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Key International Shipping Long Beach Celebrates 15 Years; Focuses On Central And South America PDF Print E-mail
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Thursday, 16 April 2015 06:48

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April 23, 2013 - Key International Shipping (KIS), a non-vessel operating common carrier (NVOCC) based in Long Beach, celebrates its 15th anniversary this year. The Federal Maritime Commission identifies an NVOCC as a type of common carrier that does not own the vessels through which it ships cargo.

KIS was founded by Brazilian native and former president and CEO, Juliet Kong, in 1998. Current owner, Hernan Venegas, purchased it in December of 2011. KIS specializes in international logistics transactions, managing the flow of resources in international shipments. The company has six full-time employees.

Vice President Mike Boldt oversees the day-to-day functions of the company. He cites the Port of Long Beach and LAX as crucial to KIS’s services. “When it comes to importing and exporting cargo out of Long Beach, it is probably 50 percent of our business,” he says. “Air freight is going to move mainly out of the Los Angeles airport.” He adds that rail is occasionally utilized to move cargo to the east or gulf coasts.

KIS originally focused on shipping between the U.S. and Brazil but recently expanded into other trade lanes. “Our main focus right now is in importing and exporting goods into Central and South America. We do have a heavy focus on Brazil, but over the past year and a half we’ve expanded that into Argentina, Chile, Peru and places along those lines,” Boldt explains. Approximately 90 percent of KIS’s business is based in Central and South America, of which Brazil represents 35 to 45 percent. Not surprisingly, this shift occurred around the time Venegas purchased the company.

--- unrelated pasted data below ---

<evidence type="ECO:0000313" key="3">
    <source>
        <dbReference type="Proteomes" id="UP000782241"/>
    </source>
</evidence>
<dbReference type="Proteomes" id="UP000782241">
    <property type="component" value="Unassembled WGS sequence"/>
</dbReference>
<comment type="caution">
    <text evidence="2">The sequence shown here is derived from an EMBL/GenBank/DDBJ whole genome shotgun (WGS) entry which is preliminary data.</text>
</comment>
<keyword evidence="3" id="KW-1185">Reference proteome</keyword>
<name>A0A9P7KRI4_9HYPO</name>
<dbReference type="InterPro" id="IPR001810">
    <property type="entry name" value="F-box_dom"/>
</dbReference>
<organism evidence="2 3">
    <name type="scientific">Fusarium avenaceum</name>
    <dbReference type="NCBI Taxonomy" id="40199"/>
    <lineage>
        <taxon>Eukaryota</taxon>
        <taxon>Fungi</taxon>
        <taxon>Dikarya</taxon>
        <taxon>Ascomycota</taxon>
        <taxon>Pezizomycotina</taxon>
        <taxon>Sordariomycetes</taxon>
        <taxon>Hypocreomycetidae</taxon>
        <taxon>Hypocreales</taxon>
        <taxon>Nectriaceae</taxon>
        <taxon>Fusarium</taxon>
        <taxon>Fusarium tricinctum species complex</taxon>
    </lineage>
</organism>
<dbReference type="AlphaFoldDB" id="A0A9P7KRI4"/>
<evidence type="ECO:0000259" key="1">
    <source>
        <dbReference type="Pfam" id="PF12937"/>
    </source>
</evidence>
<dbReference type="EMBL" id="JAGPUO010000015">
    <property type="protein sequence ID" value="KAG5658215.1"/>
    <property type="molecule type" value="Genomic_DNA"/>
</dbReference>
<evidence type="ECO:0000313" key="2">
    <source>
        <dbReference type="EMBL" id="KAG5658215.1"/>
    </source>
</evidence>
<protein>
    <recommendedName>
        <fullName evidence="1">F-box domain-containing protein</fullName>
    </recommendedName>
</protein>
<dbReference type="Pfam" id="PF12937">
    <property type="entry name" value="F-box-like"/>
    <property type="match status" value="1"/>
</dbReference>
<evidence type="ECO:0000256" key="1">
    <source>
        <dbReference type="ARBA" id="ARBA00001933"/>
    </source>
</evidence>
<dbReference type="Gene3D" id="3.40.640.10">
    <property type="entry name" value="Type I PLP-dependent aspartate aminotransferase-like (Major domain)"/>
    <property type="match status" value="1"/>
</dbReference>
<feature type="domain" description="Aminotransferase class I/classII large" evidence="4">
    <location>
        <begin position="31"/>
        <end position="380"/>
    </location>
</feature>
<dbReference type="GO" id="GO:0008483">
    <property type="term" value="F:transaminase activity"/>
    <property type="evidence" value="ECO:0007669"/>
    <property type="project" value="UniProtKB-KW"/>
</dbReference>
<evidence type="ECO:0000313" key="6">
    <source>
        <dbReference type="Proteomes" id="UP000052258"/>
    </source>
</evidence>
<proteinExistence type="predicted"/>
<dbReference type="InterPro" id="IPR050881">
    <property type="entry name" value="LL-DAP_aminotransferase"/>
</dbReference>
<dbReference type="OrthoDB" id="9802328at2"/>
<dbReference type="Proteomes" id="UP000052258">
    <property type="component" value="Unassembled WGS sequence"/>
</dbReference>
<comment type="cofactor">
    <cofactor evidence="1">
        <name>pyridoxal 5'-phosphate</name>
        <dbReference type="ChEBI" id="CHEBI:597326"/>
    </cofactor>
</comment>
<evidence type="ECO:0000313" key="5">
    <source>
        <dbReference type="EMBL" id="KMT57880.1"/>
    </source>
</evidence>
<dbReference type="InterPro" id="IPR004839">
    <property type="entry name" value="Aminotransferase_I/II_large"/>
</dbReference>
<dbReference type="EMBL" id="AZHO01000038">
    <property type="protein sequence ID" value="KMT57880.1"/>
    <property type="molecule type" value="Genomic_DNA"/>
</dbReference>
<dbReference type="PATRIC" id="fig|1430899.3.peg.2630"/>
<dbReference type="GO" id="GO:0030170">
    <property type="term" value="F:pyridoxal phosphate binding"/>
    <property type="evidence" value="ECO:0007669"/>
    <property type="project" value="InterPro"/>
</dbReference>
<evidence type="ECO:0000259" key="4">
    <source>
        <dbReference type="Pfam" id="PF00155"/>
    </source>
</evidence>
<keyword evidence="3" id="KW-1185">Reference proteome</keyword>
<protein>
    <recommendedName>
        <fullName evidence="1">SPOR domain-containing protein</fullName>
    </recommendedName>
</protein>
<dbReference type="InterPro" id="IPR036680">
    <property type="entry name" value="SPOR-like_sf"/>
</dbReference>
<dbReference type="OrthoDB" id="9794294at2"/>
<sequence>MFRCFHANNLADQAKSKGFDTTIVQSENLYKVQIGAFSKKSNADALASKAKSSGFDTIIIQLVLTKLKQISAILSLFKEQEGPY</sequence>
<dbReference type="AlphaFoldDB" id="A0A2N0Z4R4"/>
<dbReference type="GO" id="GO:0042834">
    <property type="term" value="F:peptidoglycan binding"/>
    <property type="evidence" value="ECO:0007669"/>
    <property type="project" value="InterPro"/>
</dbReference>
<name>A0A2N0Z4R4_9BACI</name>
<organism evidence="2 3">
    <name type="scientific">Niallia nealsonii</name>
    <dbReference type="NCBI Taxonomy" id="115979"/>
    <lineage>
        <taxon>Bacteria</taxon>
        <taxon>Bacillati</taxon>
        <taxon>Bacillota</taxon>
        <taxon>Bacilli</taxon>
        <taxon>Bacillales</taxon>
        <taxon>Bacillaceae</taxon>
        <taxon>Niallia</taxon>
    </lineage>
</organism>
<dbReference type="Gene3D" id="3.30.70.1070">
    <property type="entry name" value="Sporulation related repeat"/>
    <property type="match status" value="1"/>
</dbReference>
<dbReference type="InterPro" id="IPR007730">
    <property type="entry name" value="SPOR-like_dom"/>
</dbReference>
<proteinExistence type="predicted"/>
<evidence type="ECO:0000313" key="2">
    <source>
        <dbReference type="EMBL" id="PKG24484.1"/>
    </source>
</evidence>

Regarding the firm’s expansion of service areas outside of Brazil, KIS president and CEO Venegas, explains, “We wanted to be more diverse.”

Venegas also serves as president of two other companies. He founded a newspaper distribution firm, Venegas Distribution, in 2001 and in 2009, he acquired the medical distribution company Orange Coast Respiratory Care Services.

KIS currently has about 80 clients and Boldt estimates 85 percent are businesses. Preferring not to divulge any names, he offers some examples of the types of companies KIS services: a juice concentrate manufacturer, a pesticide manufacturer and “one of my main customers moves textiles to and from Nicaragua.”

KIS also specializes in helping individuals move abroad. Boldt says many of these people are natives of Central and South America who are now choosing to move back. “One of the aspects of our business is we help people who are actually moving back to wherever they came from,” he says, noting that many of these individuals are native Argentinians. “We basically arrange everything and go door-to-door for them,” he says.

Boldt believes this practice sets KIS apart. “There aren’t a lot of companies that actually do that. A lot of freight forwarders will stay away from it just because it’s pretty tedious when it comes down to the paperwork and the obstacles you have to go through,” he says. Explaining why KIS has continued working with individuals in this way, Boldt notes, “As we got bigger, we didn’t want to forget where we came from and how we started out.”


Like any company, KIS has overcome certain obstacles. “One of the main obstacles is making sure we stay on top of everything that is cutting edge, along with all the rules and regulations the U.S. government has in regards to importing and exporting,” Boldt explains.


Boldt reflects upon what factors have made KIS successful over the years. “We really try to educate customers on everything that needs to be done to grow their business, and they can also help grow our business at the same time.”


He concludes, “Whether you look at our company or you look at a company down the street that does the same thing, the cargo is going to go on the same boats, the same planes, wherever it happens to be going. We deem ourselves apart in regards to the way we treat our customers and establishing those relationships with them.”